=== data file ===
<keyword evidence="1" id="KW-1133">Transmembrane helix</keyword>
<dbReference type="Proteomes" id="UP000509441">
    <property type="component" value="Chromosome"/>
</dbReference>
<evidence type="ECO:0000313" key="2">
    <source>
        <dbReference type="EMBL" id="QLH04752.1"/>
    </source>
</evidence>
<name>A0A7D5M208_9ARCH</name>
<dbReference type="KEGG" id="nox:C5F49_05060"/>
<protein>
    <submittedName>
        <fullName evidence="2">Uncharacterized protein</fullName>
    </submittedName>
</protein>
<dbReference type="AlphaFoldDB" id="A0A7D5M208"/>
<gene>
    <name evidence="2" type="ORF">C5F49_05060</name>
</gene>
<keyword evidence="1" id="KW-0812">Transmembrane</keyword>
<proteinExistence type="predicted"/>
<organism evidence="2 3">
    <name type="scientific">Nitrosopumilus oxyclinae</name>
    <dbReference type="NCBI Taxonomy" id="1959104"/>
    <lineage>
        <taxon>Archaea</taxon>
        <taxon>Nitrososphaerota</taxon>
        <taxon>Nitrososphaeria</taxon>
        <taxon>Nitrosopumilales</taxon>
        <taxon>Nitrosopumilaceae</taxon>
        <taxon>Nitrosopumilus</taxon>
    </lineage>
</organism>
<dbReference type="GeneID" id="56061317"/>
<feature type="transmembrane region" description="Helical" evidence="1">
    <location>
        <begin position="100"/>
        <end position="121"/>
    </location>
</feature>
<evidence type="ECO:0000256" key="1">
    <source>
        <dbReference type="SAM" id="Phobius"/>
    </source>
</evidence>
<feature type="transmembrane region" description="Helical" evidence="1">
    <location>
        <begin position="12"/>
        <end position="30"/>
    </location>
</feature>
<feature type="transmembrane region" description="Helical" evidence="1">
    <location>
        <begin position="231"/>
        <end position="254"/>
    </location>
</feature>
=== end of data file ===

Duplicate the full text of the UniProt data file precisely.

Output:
<keyword evidence="1" id="KW-1133">Transmembrane helix</keyword>
<dbReference type="Proteomes" id="UP000509441">
    <property type="component" value="Chromosome"/>
</dbReference>
<evidence type="ECO:0000313" key="2">
    <source>
        <dbReference type="EMBL" id="QLH04752.1"/>
    </source>
</evidence>
<name>A0A7D5M208_9ARCH</name>
<dbReference type="KEGG" id="nox:C5F49_05060"/>
<protein>
    <submittedName>
        <fullName evidence="2">Uncharacterized protein</fullName>
    </submittedName>
</protein>
<dbReference type="AlphaFoldDB" id="A0A7D5M208"/>
<gene>
    <name evidence="2" type="ORF">C5F49_05060</name>
</gene>
<keyword evidence="1" id="KW-0812">Transmembrane</keyword>
<proteinExistence type="predicted"/>
<organism evidence="2 3">
    <name type="scientific">Nitrosopumilus oxyclinae</name>
    <dbReference type="NCBI Taxonomy" id="1959104"/>
    <lineage>
        <taxon>Archaea</taxon>
        <taxon>Nitrososphaerota</taxon>
        <taxon>Nitrososphaeria</taxon>
        <taxon>Nitrosopumilales</taxon>
        <taxon>Nitrosopumilaceae</taxon>
        <taxon>Nitrosopumilus</taxon>
    </lineage>
</organism>
<dbReference type="GeneID" id="56061317"/>
<feature type="transmembrane region" description="Helical" evidence="1">
    <location>
        <begin position="100"/>
        <end position="121"/>
    </location>
</feature>
<evidence type="ECO:0000256" key="1">
    <source>
        <dbReference type="SAM" id="Phobius"/>
    </source>
</evidence>
<feature type="transmembrane region" description="Helical" evidence="1">
    <location>
        <begin position="12"/>
        <end position="30"/>
    </location>
</feature>
<feature type="transmembrane region" description="Helical" evidence="1">
    <location>
        <begin position="231"/>
        <end position="254"/>
    </location>
</feature>